What really is noticeable here is how beautiful the movie looks. I scoffed a bit when I heard that an attempt at a Best Cinematography nomination was being made here, but I buy it now. It’s a long shot, but this very well may be the best looking animated feature that I’ve seen in a very long time. The nature on display is absolutely gorgeous. The story is somewhat traditional and nothing to write home about, but the look and feel of the flick is great. Factor in solid voice work and a very pleasing allure to it all and this is an unquestioned success. By and large, this is meant more for kids than adults, but since it’s Pixar, this is hardly a bore for folks in […]

“Inside Out”: Looking at potential Best Animated Feature Contenders

Today, for the lately in my mostly weekly category by category contender rundown, I’m moving on from the big eight. Yes, I’ve gone beyond those categories and am now looking at one of the in between ones…namely the Best Animated Feature race. It’s one of the last ones that I’m going to do (still deciding on if the technical categories are getting their moment in the sun or not), at least before I take another look at the races towards the winter, so I hope you enjoy…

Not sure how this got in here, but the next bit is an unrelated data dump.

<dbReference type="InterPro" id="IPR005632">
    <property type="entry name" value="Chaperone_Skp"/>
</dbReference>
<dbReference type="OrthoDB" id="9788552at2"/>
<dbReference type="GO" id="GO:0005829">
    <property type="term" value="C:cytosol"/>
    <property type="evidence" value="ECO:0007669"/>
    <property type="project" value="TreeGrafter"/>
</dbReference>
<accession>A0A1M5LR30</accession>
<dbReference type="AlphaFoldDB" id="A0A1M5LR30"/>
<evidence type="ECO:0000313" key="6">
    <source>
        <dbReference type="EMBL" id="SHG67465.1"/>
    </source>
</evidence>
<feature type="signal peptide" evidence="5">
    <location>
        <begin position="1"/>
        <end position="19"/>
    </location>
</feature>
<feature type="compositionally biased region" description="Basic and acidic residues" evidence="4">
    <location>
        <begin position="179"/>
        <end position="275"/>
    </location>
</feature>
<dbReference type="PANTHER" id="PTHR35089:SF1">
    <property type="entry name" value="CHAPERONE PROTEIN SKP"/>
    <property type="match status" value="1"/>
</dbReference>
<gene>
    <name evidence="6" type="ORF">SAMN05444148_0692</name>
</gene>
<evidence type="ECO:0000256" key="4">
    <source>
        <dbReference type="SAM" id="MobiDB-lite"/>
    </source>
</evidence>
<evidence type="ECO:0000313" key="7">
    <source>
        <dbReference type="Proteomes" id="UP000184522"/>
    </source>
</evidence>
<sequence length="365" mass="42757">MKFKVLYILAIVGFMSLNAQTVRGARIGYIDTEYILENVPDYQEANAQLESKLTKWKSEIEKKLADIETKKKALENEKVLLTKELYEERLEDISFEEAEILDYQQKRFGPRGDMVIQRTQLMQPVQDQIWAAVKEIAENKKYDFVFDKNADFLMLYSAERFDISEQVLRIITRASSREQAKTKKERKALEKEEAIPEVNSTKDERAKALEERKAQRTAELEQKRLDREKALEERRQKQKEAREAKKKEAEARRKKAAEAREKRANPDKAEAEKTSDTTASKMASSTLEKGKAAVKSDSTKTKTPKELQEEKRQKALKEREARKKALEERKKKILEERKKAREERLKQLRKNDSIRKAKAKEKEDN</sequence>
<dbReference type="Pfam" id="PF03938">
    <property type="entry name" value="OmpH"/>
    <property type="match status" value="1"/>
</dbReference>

Since there are far less contenders in this category as a general rule, I’ll be doing things a little bit differently than normal. Here now are the five particular animated films that I have cracking the unofficial lineup at this point in the year:
1. Inside Out – The heavy favorite this year is Pixar’s latest masterpiece, which could have bigger fish to fry than just the Best Animated Feature category. It’s an absolute lock for a nomination, probably has the win in the bag, and could also show up in Best Original Screenplay as well as potentially Best Picture as well (not to mention a tech category or two). It’s a special achievement and will be remembered by Oscar in some manner, so it’s just a question of to what extent that will happen. It represents the best chance at a cartoon getting into Picture since the change in how voting is done.
2. The Good Dinosaur – Right now the only threat to the throne for our number one contender is this fellow Pixar release. It’s also a high concept flick, though one closer to some of their other projects. It would be quite the achievement if this turned out better than Inside Out, but that would signal an incredible year for animation. We’ll see if that happens, but for now, this is a solid number two. It also has the potential to show up elsewhere, besides just in Animated Feature, so that’s always a plus for a big contender.
3. Shaun the Sheep Movie – If voters decide to go in a different direction, this is certainly an option. It’s the most European option, so if nothing else, it will give the Academy something else besides Disney/Pixar to look into. They’ve gone for this studio before, at least in terms of nominations, so this isn’t a long shot. At the same time though, there’s […]

Ranking every Pixar film so far